• opennebula-server (formerly OpenNebula daemon and scheduler) to opennebula
  • opennebula-ruby to opennebula-libs

On Debian/Ubuntu the renamed packages are

  • opennebula-node to opennebula-node-kvm
  • ruby-opennebula to opennebula-libs

See the curent list of shipped packages.

Sunstone SELinux Requirement

Now OCA, and therefore Sunstone, need zmq gem, and for that you need to enable the httpd_execmem SELinux boolean.

Custom Datastore drivers

The custom Datastore Driver, which uses DISPOSE="YES" in the export, now needs to also add <DISPOSE_CMD></DISPOSE_CMD> with the command to remove the temporary file by the Market Driver.

NIC Names

NIC names in the format NIC<number> are reserved for internal use. User NIC names in this format will be prefixed with _


In OpenNebula 6.0 LXD VMM Driver have been deprecated in favor of LXC driver. The replacement of the LXD driver by LXC has the following implications:

  • LXC has less runtime dependencies and overhead.
  • LXC can be easily upgraded to new versions. OpenNebula and LXD management of underlying storage conflicts and the 3.0 model are no longer supported.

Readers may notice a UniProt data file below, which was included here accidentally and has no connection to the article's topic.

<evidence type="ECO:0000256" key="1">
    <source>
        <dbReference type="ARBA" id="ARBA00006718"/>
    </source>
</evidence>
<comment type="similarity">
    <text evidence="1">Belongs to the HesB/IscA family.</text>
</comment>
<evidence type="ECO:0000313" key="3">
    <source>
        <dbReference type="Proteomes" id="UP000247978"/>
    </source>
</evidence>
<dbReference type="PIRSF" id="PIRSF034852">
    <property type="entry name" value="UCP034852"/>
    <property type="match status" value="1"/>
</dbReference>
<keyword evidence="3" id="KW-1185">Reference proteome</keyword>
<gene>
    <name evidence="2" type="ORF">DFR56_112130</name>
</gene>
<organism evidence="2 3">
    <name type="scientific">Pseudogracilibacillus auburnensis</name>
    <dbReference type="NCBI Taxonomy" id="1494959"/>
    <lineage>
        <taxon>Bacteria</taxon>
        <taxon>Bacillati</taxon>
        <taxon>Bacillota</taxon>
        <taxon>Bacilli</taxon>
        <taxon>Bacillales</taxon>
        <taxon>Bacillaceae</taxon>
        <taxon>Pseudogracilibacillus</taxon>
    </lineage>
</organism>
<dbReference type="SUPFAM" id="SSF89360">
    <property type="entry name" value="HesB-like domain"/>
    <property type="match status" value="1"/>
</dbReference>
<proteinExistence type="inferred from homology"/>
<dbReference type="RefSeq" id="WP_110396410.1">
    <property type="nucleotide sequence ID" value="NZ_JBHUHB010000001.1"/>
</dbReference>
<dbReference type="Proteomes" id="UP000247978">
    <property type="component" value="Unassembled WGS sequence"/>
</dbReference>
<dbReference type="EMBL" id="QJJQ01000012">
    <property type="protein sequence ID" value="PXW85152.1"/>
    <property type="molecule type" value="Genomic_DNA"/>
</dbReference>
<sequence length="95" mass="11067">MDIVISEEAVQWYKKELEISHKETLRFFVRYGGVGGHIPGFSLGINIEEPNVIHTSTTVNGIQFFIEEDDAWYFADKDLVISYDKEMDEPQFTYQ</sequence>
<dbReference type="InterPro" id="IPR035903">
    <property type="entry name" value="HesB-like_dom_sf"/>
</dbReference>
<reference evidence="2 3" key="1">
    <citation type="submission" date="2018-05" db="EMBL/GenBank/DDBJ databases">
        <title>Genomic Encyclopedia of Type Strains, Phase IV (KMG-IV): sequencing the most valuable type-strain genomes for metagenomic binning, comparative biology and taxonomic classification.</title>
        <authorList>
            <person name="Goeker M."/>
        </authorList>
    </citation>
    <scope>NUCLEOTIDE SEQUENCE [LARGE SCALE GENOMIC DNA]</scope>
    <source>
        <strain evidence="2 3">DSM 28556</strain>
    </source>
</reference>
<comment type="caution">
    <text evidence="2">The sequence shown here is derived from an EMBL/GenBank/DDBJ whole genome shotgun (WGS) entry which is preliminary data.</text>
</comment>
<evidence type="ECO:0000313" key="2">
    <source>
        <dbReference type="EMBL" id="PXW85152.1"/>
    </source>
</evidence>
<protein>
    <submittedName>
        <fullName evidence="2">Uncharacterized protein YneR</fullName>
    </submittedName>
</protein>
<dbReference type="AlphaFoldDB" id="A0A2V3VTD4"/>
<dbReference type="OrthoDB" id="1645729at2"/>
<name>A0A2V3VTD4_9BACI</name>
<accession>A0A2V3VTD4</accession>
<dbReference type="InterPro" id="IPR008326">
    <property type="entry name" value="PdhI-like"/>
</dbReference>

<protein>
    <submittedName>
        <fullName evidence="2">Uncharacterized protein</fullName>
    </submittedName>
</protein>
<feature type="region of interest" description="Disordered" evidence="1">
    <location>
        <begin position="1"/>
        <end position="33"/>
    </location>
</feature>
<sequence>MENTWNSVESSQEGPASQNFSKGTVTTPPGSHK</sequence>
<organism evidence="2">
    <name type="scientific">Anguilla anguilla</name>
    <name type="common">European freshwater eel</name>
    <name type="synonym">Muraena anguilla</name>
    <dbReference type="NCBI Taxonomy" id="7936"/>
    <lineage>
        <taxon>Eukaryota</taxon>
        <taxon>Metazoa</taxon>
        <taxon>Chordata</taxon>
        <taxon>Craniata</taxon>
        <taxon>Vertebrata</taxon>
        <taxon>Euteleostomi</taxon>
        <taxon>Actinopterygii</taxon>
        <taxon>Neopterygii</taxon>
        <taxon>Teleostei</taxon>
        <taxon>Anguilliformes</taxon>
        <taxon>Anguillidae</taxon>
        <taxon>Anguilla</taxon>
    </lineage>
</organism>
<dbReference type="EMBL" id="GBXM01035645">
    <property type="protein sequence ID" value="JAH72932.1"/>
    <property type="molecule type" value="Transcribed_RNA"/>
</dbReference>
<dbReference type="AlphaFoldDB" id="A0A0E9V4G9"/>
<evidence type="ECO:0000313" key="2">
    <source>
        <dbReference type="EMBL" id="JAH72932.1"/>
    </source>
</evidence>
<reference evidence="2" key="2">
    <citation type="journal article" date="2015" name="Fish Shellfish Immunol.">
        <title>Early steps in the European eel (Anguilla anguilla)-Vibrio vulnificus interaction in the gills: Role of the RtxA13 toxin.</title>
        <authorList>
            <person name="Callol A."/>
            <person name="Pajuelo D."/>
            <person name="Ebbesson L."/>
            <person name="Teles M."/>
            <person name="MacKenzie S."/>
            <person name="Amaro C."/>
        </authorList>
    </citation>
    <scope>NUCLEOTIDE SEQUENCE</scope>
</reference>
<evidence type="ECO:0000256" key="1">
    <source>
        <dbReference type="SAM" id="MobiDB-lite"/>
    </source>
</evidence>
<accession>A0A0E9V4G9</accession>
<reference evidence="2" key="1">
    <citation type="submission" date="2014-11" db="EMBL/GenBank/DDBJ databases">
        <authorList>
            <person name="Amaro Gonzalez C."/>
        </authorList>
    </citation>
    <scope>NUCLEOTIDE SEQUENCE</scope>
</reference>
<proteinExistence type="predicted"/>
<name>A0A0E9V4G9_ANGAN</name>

• LXC is supported by more OS distributions.

Current Limitations of LXC vs LXD

  • In order to improve the security, LXC will only support unprivileged containers.
  • Any LXD feature is not supported. Note that profiles are supported from version 6.0.2
  • LXC only supports file system images (e.g. complete disks with partition tables are not supported anymore for containers).
  • Support for wild container is not implemented yet.
  • Support for custom disk mountpoints is not implemented yet.
  • The current list of LXC unsupported actions can be found here.


Some of these limitations will be implemented depending on the users’ needs and the roadmap definition.

LXD to LXC Migration Strategy

From OpenNebula 6.0, LXD drivers will be deprecated but they will still be supported. The aim of this is to provide our users a period of time to define their migration strategy during which they can run both kinds of containers.

Specific information on how to carry out the migration can be found in the LXD to LXC Migration guide.